Frequently Asked Questions


1.  How will this meter be useful to me in my artwork?

If your artwork uses UV light to expose the medium, this meter will allow you to ensure a consistent exposure. Examples include: platinum/palladium printing, cyanotypes, kallitypes, photopolymer gravures, vandyke browns, solarplates etc.  The meter works by measuring the total dose of UV that your artwork receives and is sometimes called an 'integrator'.

If you work with a UV light source that has variable intensity this meter will ensure that you expose accurately every time. For example, if you use the sun to expose your prints, you can work on a bright summer's day, or a dull winter's day and be certain that your prints will be equally exposed. 

Additional uses include: monitoring the uniformity of studio lamps, measuring the UV density of negatives, or monitoring the ambient UV levels in your studio.

2. If I do all my work in the studio using an exposure lamp, do I need this meter?

If your studio lamp is stable and you have already established your exposure times then you really don't need this meter. You already know the dose that works best for your prints. If, however, your lamp intensity varies, or if you have several similar lamps in your studio that have different intensities, you might find it useful.

3. How do I establish the correct 'target dose' for my work?

The target dose is easily established by making test strips in the normal manner for establishing your optimum exposure. Simply note the 'dose' that you give for each test strip. Once you have identified the best dose this becomes the 'target dose' for future work. You don't need to make any more test strips - simply use the meter to monitor the UV during the exposure step and stop when you reach the target.

4. I already established the target dose using my studio lamp, but I now want to start using the sun for my exposures - do I need to find a new 'target dose'?

The short answer is 'yes'. Most likely the emission spectrum for your studio lamp will be very different from the solar emission spectrum - some wavelengths will be much more intense and others much less. Your artwork medium will respond differently to these different spectra, so you will need to establish a new target dose for the sun. But again, you only need to do this one time (see Q.3). For the same reason, if you change your studio lamp (maybe you replace your mercury halide source with a blacklight source) you will need to establish a new target dose.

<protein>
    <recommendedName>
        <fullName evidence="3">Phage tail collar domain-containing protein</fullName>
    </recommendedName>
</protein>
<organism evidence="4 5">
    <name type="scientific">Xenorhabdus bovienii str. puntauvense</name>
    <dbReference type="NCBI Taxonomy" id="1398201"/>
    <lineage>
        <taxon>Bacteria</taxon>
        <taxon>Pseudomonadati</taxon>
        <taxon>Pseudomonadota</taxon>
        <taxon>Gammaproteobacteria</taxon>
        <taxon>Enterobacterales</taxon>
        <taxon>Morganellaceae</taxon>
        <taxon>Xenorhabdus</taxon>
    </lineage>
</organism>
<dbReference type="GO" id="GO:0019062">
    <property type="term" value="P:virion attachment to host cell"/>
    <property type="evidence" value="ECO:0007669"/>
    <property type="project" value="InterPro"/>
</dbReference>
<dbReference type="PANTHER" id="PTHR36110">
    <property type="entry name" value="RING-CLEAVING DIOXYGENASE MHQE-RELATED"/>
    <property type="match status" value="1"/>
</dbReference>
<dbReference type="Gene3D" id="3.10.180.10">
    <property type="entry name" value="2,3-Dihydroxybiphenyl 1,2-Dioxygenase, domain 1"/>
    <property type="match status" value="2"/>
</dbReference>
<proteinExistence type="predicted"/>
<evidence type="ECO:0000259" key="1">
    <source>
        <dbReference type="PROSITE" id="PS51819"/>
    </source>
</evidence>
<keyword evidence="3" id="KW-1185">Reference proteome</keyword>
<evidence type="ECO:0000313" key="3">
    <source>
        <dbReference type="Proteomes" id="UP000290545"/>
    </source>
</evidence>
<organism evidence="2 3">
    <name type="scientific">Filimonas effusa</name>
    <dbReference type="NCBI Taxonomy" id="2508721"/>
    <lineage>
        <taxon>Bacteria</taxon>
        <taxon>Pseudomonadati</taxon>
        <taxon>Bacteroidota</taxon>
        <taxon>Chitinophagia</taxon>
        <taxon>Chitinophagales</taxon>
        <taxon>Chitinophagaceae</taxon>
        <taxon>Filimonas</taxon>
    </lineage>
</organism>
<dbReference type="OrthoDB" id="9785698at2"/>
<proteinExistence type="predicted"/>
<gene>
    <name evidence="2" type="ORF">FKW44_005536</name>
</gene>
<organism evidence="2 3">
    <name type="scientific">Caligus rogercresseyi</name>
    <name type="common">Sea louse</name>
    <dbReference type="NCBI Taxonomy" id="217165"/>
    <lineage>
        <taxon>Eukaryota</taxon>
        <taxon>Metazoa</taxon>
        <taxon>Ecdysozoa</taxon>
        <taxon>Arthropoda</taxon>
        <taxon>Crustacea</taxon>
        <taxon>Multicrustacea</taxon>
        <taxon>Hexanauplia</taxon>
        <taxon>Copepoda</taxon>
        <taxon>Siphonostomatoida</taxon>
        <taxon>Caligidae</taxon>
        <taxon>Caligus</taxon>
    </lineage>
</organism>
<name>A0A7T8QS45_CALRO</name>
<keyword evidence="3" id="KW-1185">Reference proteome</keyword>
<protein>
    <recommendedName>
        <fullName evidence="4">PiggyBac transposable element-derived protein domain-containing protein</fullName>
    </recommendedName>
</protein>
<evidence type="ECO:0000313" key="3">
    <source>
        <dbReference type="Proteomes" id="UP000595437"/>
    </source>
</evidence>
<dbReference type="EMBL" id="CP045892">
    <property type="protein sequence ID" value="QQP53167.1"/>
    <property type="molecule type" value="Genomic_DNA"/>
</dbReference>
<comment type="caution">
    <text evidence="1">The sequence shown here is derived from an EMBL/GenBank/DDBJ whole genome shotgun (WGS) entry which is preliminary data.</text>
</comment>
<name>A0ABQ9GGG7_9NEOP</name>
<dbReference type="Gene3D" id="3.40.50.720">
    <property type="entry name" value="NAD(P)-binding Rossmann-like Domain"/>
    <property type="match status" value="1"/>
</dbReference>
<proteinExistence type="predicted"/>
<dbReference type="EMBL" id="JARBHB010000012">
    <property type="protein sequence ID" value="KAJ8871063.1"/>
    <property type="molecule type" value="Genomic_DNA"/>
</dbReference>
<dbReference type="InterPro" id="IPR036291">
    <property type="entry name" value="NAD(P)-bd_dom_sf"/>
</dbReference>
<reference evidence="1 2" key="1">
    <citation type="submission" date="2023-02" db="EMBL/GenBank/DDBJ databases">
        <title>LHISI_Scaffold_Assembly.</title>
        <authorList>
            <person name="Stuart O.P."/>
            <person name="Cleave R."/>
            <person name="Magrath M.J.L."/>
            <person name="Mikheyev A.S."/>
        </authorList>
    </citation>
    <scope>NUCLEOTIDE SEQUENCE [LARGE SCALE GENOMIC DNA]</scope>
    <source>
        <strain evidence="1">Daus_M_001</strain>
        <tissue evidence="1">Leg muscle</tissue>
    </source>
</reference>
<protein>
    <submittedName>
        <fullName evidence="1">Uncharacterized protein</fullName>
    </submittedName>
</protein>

5. Why would I want to use the sun for my exposures when I have access to a studio lamp?

The most obvious reason is if you want to do some large format work for which your lamp is too small or for which the intensity is too non-uniform. Also, the sun doesn't take up valuable studio space. The meter will allow you to make prints using the sun and ensure perfect exposures every time.

6. The intensity of the sun can vary considerably - is this a problem?

Not at all, in fact this is the very reason we designed the meter. Please see Q1.

7.  I have a target dose for my cyanotypes, will it be the same for my platinum prints?

Generally no. And this applies to most types of media - different media respond differently to light, even to the same type of lamp. Some media (e.g. SolarPlate) respond only to UV wavelengths within a narrow range, whereas other media are sensitive to the blue/green part of the spectrum as well. This is a consequence of the chemistry that takes place in your medium during the exposure process. So you will need to determine the correct 'target dose' for each medium.

8. Which is the best meter for my work?

The type of meter and sensor to choose depends upon the work you are doing and the emission spectrum of the lamp you work with. You should select a sensor which has a significant spectral overlap between the emission spectrum of your lamp and the response of the sensor. The two spectra don't need to match exactly but they should overlap so that the lamp will be detected and measured by the sensor. We show the spectral response of our sensors along with examples of several commonly used lamps here

In addition we offer both internal and external sensors to match the way artists prefer to work. For example, the PPM-1 meters are easily used in a handheld situation or if the lamp is widely spaced from the artwork, whereas the PPM-2 sensors are thin and better suited for use with vacuum frame type systems where the sensor must fit inside the frame. 

9. Are the sensors calibrated?

They are calibrated in the sense that they will not change from day-to-day so you can be sure that the 'target dose' you established last week will still work today. But they are not calibrated in engineering units of luminous flux. Adding such an engineering calibration would add unnecessary cost to the meter, without adding much benefit in most cases. The majority of artists simply need to be able to monitor the dose for their artwork, and the units are not important. We simply present a unitless 'dose' number as a convenient and reliable number for the artist to target.

10.  I tested my meter inside my house but it doesn't register any UV light. Is it working?

Readings made indoors under normal house-lighting conditions will register almost zero intensity in many cases since incandescent and fluorescent bulbs emit little UV light. In contrast, the midday sun measured outdoors (not through a glass window) will have an intensity level of several hundred units.